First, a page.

If you’ve noticed your child exhibiting aggressive tendencies after playing video games, what is the best course of action?According to Dr. Anderson, reassuringly, “A kid who has no other risk factors for violence, and plays for an hour a day for a couple of days, he’s not going to become a school shooter. Extreme forms of violence like school shootings and kids who get into lots of fights—they occur only when there are multiple risk factors. If you look at the school shooters in Columbine, or Paducah, Kentucky or Virginia Tech, there are multiple risk factors present. Since we started thinking about media violence in the last couple years we’ve found it’s just one additional risk factor that increases the likelihood of aggressive behavior. But people without risk factors, it might increase the likelihood of them getting into a fight at school, but it’s not going to turn them into a school shooter. However, with other risk factors present, it may increase the extremity of the kind of violence they might be willing to use if provoked. Instead of just slapping and hitting, they might consider doing much more serious damage, and using rocks or sticks or a knife.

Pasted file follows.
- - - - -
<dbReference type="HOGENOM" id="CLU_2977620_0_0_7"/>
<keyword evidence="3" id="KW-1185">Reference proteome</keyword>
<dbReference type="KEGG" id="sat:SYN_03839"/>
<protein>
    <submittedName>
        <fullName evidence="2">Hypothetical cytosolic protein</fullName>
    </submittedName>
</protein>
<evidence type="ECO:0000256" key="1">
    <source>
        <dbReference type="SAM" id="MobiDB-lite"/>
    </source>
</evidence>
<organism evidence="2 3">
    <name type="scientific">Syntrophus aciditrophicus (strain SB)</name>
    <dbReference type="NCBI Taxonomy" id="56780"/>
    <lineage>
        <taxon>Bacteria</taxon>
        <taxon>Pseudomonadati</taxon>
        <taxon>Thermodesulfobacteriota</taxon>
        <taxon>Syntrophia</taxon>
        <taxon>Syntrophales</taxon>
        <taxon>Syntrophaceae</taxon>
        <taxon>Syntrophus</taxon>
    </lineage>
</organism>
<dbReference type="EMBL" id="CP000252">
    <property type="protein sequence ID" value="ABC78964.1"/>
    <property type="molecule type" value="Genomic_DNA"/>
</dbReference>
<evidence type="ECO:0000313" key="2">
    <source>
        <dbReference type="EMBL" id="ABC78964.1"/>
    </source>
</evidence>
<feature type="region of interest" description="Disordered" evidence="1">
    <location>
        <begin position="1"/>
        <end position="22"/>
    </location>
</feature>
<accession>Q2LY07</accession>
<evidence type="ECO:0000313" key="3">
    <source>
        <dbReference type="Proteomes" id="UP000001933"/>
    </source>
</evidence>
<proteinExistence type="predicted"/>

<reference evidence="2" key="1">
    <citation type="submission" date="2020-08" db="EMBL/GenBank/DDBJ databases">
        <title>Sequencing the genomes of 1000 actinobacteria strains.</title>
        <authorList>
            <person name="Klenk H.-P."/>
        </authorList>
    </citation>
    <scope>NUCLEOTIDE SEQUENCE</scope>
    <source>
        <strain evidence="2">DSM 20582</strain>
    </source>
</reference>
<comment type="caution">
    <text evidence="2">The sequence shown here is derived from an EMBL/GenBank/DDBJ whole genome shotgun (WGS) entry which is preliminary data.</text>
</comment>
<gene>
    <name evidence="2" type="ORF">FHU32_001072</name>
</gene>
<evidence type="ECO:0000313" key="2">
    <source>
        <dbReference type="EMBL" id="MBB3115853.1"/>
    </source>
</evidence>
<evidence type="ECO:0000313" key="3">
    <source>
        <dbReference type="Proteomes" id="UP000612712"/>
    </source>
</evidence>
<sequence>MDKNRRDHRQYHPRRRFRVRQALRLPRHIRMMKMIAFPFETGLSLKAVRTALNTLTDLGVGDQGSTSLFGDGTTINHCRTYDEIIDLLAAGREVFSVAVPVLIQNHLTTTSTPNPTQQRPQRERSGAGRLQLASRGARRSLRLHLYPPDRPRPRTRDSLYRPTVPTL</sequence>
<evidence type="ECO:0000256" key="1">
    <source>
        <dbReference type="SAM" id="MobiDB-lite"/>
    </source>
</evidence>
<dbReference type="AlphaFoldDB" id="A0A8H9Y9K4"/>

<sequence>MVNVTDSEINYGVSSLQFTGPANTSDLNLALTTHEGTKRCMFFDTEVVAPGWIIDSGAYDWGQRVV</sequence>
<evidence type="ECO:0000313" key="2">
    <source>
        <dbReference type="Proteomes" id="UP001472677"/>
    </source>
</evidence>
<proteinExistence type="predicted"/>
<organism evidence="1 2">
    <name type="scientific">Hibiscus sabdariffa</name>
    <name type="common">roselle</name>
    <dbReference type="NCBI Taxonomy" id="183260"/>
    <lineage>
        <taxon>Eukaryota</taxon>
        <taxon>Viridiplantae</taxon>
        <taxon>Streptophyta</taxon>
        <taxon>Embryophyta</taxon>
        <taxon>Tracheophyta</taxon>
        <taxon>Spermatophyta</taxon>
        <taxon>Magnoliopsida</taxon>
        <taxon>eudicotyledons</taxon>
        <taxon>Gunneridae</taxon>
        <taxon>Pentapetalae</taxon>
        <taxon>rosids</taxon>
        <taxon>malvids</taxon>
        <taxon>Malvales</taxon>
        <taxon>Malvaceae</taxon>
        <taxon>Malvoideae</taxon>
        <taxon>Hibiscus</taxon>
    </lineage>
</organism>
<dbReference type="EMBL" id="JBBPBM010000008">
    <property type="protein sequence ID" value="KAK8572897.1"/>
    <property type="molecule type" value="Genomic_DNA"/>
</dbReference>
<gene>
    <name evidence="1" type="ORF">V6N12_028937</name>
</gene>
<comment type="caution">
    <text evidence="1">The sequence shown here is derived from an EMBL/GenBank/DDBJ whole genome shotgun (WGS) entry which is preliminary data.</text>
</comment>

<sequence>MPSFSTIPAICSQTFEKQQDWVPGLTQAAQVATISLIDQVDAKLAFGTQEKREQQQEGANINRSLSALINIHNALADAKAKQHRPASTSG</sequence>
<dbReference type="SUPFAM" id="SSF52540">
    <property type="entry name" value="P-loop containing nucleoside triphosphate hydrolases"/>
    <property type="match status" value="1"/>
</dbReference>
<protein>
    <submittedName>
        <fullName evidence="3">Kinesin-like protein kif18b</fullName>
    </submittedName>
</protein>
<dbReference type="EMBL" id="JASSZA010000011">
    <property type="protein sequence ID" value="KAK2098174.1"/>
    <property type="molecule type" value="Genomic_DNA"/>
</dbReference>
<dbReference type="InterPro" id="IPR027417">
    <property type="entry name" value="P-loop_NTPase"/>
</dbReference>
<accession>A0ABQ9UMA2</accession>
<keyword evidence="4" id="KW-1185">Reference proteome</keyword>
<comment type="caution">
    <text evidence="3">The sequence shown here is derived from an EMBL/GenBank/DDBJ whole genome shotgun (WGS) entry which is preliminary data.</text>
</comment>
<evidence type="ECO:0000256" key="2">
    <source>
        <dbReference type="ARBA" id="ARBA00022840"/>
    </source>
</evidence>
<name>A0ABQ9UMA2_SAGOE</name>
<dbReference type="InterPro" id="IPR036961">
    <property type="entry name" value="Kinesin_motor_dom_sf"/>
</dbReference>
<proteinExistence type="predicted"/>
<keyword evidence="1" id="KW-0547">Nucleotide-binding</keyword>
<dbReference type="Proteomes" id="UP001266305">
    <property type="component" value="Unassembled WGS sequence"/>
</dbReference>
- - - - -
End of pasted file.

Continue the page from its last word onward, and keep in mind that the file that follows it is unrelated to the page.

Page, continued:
What I typically suggest to parents is that they don’t allow violent video games in their home. If and when the issue comes up, that is actually a good opportunity to talk about their values, how to resolve conflicts and disputes in a non-violent way, which are useful conversations to have with kids. In any case it’s useful to convey your values to your children that violent solutions are not appropriate. Non-violent solutions can almost always be found.”

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About Elisabeth Wilkins, Empowering Parents Editor

Elisabeth Wilkins is the editor of Empowering Parents and the mother of one son. Her work has appeared in national and international publications, including Mothering, Motherhood, and The Japan Times. Elisabeth holds a Masters in Fine Arts in Creative Writing from the University of Southern Maine.